ISSUE #5        FEBRUARY, 2001
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CALE/CONRAD/MACLISE/YOUNG/ZAZEELA: Inside the Dream Syndicate, Volume One: Day of Niagara (1965) CD (TABLE OF THE ELEMENTS)
After a truly ridiculous amount of controversy and delay, Table of the Elements has issued a recording from 1965 of the Dream Syndicate, i.e. The Theater of Eternal Music, i.e. (in alphabetical order) John Cale, Tony Conrad, Angus Maclise, LaMonte Young, and Marian Zazeela. We all know the story: these five would get together in a loft space, sit on rugs, take drugs, and get deep into a zone in which they would play heavy drone music for hours at a time. Cale and Maclise went on to join the greatest American rock band of all time, the Velvet Underground. In the meantime Young and his soulmate Zazeela have developed their career as ur-minimalists, he with drone music and she with haunting calligraphy and sculptural installations, their collaborative masterpiece being the long-running Dream House in NYC. In the meantime, Conrad, unable to come to an agreement with the stubborn Young about the democratic nature of what they created together, has released powerful recordings of his own heavily massed violin-driven take on Eternal Music.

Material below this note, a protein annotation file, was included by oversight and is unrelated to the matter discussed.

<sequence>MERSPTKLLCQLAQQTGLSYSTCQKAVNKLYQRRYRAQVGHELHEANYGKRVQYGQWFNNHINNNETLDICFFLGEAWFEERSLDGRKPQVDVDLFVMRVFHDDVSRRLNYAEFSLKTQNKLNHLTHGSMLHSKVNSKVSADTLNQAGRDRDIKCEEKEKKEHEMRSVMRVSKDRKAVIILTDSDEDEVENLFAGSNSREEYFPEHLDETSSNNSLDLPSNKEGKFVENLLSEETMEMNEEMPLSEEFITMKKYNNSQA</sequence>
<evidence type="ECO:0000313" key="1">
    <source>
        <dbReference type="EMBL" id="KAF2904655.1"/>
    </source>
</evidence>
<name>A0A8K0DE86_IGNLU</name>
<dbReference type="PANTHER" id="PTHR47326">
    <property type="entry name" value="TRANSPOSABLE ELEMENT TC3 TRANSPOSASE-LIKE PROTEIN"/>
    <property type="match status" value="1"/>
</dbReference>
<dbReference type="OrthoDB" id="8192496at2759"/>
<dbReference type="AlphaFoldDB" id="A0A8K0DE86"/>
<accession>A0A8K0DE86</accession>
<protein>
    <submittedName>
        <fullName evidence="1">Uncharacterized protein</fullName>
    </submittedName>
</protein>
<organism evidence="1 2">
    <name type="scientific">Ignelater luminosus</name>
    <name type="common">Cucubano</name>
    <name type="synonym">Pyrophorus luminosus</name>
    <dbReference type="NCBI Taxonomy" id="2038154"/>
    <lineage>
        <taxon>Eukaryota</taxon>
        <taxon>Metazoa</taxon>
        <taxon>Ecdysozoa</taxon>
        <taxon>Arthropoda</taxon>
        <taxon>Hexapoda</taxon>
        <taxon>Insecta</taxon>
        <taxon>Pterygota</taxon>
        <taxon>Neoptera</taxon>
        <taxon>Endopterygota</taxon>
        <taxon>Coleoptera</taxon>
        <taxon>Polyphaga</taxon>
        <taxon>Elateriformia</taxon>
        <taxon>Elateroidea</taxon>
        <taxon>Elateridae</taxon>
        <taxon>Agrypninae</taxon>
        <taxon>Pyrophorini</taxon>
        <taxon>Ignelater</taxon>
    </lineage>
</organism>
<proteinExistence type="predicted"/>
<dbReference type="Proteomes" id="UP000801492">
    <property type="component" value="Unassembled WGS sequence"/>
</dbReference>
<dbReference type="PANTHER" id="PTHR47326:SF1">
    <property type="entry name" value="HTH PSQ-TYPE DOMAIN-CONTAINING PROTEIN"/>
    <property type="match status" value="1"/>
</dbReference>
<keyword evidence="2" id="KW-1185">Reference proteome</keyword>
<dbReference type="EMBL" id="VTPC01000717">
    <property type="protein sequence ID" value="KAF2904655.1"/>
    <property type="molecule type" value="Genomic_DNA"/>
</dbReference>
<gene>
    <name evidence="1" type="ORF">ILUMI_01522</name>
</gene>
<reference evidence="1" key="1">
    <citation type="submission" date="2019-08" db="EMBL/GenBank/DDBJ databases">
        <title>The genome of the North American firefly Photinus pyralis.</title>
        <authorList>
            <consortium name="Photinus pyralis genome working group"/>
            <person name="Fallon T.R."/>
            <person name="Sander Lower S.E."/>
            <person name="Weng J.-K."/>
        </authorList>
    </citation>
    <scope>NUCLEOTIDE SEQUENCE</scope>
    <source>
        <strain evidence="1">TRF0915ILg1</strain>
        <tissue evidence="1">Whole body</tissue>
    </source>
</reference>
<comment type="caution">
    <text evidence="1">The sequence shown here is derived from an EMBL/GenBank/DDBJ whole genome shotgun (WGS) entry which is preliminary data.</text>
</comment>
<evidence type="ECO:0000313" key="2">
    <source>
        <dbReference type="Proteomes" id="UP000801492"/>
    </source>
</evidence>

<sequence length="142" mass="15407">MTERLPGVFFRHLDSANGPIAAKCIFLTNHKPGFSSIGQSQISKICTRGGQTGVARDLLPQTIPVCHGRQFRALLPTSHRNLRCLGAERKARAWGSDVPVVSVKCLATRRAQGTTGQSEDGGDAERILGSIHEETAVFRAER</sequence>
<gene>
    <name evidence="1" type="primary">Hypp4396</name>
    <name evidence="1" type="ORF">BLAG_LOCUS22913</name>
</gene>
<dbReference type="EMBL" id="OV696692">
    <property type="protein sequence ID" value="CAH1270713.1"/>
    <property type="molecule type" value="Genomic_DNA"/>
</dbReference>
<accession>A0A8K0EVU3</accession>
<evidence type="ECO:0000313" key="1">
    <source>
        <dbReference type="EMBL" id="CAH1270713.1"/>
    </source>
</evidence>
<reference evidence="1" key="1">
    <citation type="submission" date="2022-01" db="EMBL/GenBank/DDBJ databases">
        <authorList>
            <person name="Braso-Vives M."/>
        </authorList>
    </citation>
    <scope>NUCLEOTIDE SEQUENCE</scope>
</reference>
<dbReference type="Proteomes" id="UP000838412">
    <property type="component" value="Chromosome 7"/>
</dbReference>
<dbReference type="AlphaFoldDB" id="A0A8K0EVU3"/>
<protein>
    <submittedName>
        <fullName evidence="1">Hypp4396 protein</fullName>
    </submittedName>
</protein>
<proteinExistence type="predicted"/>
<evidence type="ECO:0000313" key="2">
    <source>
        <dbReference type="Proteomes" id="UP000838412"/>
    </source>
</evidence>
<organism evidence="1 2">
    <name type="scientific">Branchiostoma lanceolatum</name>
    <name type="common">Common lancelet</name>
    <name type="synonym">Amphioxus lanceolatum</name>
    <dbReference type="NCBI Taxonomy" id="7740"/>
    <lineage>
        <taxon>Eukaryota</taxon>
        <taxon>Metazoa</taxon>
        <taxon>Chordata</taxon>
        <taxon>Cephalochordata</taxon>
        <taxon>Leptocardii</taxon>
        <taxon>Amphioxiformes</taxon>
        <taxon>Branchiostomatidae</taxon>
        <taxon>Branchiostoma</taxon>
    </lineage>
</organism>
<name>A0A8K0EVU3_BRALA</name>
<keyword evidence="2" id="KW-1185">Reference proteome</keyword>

They still haven't come to an agreement, so this long-awaited release does not mark the occasion of Young finally relenting his iron grip on the fabled tapes. Instead, it is a bootleg, presumably supplied by someone else who happened to be present, and had a tape recorder, which was probably running surreptitiously. And whoever this person was, he must have been sitting right next to Cale and Conrad's viola amplifiers, and nowhere near Young, Zazeela, and Maclise, for those three are audible on this recording for a grand total of about ten seconds. When Maclise is audible, it sounds more like someone tip-toeing past the tape recorder or, at best, tapping on an empty margarine container with his left pinky. After hearing the earthquake/rainstorm/super-circular hand-drumming on last year's mind-boggling archival Maclise release Invasion of Thunderbolt Pagoda (Siltbreeze/Quakebasket), this is a real tragedy. The drone-singing by Young and Zazeela is a little more audible, but only from time to time; for the most part this sounds like a viola duet. As such, it's still good to finally hear it. I'm most surprised by how downright loud and vicious this music is, with Cale and Conrad stacking two very mean sawing drones on top of each other. I've listened to my share of Handful of Dust and the like, but this music is much more intimidating. Despite my initial disappointment, I've played it several times, each time approaching it with the same feeling of detouring around a block to see that bloody car-wreck again.